Preventative maintenance is the straightforward solution to getting the best out of your FM budget. "We proactively maintain our family through good nutrition, inoculations and check-ups and we need to inoculate our facilities in the same way." Sometimes just using a simple analogy like that to the board is the key to getting the message across, he said.
Ridderstrale argued that facilities professionals need to be more passionate about what we do to sell FM. "Hire people for attitude and train them for skill," he recommended. "You don't hire a Hell's Angel and then train them for attitude."
More than 4,500 people attended World Workplace from nearly 40 countries.
There were more than 300 international exhibitors, 100 of which were included in the Green Zone
The event also featured 83 educational sessions on topics such as sustainability, emergency preparedness in a post-Sept. 11 world and global facilities planning.
Delegates take to the Fluor
The 140,000 sq ft headquarters of chemical giant Fluor in Irving, Texas gives more than just a cursory nod towards sustainability. The site, which achieved Leed NC certification when it opened in March 2006, was one of six facility tours offered to Ifma delegates during World Workplace and attracted almost 100 visitors.
Fluor had an early commitment to Leadership in Energy and Environmental Design (Leed), the US equivalent to Breeam, explained Ted Coliho from Gensler, the project's interior architectural partner. "But sustainability had to make business sense, not add to the cost and not slow the project down. We're not leading edge green, that wasn't the point" he says, reflecting the majority attitude towards sustainability at this year's World Workplace.
The two-block three-storey building was completed in just nine months from the site being purchased. In distinct contrast to many buildings on the nearby Dallas skyline, the Fluor HQ sits sensitively in its surroundings. Clad in limestone with Mesquite flooring inside, much of the materials used were procured "regionally" (a 500-mile radius in US-speak). Twenty per cent of the construction material, by weight, was made from recycled content and half the construction waste was recycled.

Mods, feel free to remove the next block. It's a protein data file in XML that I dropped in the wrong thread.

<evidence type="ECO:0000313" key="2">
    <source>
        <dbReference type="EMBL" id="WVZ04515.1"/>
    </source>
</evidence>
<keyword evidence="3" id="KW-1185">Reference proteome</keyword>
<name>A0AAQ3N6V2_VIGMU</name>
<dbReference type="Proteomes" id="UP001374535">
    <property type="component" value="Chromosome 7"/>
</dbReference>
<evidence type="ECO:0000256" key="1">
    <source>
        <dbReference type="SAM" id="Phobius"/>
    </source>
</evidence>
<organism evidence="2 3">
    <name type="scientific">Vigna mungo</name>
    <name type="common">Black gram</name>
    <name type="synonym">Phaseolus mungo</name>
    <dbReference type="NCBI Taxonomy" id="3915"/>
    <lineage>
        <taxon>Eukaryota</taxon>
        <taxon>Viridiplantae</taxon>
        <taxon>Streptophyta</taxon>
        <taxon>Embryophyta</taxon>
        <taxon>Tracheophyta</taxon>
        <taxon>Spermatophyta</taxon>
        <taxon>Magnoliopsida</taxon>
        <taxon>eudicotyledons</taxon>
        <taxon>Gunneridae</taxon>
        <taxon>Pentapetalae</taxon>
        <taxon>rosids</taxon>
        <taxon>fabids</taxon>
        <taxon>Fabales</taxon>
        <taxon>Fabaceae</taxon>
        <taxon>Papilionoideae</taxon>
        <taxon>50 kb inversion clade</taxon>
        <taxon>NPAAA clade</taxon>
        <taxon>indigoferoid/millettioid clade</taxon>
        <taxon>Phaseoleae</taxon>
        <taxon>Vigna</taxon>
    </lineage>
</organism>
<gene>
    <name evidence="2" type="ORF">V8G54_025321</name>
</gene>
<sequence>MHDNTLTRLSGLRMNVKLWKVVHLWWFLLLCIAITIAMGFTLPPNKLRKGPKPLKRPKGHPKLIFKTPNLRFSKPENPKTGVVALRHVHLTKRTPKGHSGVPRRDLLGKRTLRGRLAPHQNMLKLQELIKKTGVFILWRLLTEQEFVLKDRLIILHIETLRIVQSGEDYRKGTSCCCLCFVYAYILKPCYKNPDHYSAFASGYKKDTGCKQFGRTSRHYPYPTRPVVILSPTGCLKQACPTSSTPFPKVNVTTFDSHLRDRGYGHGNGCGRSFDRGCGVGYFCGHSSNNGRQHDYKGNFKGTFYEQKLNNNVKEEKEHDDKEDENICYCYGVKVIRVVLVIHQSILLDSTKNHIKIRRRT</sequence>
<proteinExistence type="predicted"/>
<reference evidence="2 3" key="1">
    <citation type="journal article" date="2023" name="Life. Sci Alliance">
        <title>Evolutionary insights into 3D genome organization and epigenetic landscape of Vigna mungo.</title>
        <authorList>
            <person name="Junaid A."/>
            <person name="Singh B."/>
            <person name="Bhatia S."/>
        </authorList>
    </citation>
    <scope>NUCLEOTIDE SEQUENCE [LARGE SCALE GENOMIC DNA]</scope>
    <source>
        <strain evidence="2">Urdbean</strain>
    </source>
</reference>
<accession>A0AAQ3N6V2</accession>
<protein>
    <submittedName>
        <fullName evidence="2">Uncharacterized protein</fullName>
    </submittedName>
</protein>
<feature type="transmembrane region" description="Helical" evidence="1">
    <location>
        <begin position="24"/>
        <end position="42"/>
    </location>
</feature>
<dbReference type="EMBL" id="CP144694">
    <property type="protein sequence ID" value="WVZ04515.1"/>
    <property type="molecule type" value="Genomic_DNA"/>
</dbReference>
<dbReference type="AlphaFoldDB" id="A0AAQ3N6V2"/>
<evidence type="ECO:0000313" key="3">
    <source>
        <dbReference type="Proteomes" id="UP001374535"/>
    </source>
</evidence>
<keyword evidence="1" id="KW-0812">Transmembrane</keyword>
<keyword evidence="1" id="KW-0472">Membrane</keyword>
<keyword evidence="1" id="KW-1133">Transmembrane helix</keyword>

But it's the exterior of the property which makes the biggest impact. More than 30,000 indigenous plants, which require little water, grace the site - much is preserved in its original natural state and irrigation comes from storm water. The company won Leed points for not creating a low-rise structure and concreting over the entire area. Staff are encouraged to enjoy the site. There is a local hiking and jogging route and Fluor introduced bicycle storage and changing rooms to encourage people to cycle to work - again something which earned them Leed points.
The extensive use of glass means that the natural environment extends into the building, which is home to almost 300 people with an average of 175 a day. It caters for a large number of visitors who need to hotdesk and there are a variety of places to work from 137 enclosed offices and 134 workstations to 18 conference and board rooms of different sizes. Because of the considerable distance to the city of Irving, the site aims to be a full service facility with banking facilities, a 1,600 sq ft fitness room, and a 6,500 sq ft canteen plus an executive dining room.
Although there have been considerable technical developments in the two years since the site opened, it still has high-efficiency appliances, lifts (and people are encouraged to use the stairs), lighting and window glazing in addition to increased building insulation and solar shading for otherwise exposed areas. All of which allows Fluor to save 20 per cent of its energy bills compared to the industry standard.
The Fluor HQ is the first corporate HQ in the region to be Leed certified and the FM team is starting the process towards Leeds EB (existing buildings) certification. Compared to many buildings in Europe, it could have done a lot more, but in a country where sustainability is in its infancy it is a good example of what can be achieved - especially in the challenging climatic conditions of Texas.